That last point in particular would be a huge blow. The play-offs are the Championship’s showpiece event, a knock-out competition with huge stakes in terms of both finance and prestige, that ends with the richest game in global club football. Swapping a second-tier side scrapping to get into the top flight in favour of an under-performing Premier League team would fundamentally ruin the play-offs. The play-offs are about showcasing the best of the Football League, not the worst of the Premier League.

The lower leagues are being asked to make sacrifices too. Two fewer places in the Premier League would ultimately mean two clubs in League Two being shunted into non-league when the divisions are rebalanced, while the League Cup would likely be gone too. That would mean less opportunity for lower-league teams and fans to get an exciting cup draw each season, and no chance of prestige by getting far into the competition.

There are some appealing aspects of the proposals for Football League clubs though. The EFL would immediately get a £250m cash boost and 25% of the revenue collectively earned by the Premier League and EFL would go to Football League clubs. That’s not to be taken lightly at any time, not least when finances in the lower divisions are under huge strain due to the Covid-induced lack of matchday revenue.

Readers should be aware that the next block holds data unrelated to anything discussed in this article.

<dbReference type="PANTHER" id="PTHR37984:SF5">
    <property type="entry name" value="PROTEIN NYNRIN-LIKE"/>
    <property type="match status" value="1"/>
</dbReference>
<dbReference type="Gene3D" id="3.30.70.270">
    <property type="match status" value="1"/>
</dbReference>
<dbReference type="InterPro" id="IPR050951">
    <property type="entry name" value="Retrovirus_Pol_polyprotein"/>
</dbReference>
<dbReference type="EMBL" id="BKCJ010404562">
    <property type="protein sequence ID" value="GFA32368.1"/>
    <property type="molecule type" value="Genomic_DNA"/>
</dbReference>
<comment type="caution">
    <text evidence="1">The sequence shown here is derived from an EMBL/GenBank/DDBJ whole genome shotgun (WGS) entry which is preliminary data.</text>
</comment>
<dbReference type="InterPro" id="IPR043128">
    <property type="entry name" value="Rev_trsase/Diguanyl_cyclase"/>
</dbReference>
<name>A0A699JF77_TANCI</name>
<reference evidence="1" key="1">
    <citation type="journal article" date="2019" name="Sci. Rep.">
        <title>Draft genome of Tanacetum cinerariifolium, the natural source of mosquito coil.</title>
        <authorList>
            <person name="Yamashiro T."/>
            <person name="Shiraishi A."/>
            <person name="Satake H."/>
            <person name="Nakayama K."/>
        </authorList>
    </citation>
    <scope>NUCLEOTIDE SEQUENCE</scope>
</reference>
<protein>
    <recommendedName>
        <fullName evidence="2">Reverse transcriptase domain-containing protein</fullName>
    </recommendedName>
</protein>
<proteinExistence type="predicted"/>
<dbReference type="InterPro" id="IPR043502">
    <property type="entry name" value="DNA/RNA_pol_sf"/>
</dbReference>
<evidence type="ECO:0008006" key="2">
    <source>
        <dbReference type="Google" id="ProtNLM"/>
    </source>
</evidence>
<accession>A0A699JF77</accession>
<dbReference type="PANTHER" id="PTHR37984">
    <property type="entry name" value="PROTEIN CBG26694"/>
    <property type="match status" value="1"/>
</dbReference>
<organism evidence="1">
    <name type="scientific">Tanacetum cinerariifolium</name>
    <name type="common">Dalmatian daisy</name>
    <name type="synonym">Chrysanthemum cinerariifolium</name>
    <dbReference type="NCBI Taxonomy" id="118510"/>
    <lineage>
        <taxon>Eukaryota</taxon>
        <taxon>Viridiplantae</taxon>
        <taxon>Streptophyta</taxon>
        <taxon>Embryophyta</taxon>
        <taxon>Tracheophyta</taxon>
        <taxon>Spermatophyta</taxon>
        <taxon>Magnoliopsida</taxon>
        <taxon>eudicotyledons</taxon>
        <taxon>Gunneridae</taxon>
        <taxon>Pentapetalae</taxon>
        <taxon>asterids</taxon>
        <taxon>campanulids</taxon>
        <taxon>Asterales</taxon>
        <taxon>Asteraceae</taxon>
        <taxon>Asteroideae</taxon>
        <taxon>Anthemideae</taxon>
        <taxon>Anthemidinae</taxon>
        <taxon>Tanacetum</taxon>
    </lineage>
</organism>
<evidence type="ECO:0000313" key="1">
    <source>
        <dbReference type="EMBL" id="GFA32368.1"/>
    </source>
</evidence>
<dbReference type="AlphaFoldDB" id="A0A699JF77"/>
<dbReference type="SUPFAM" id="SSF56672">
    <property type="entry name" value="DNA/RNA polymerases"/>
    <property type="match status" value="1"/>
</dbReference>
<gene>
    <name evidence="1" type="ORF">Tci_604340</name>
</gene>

EFL chairman Rick Parry, former chief executive of the Premier League and Liverpool at different stages in his career, is a keen advocate. He outlined the reasons for his support extensively in an interview with The Daily Telegraph, but for me, this extract sums up his pitch to Football League clubs and supporters: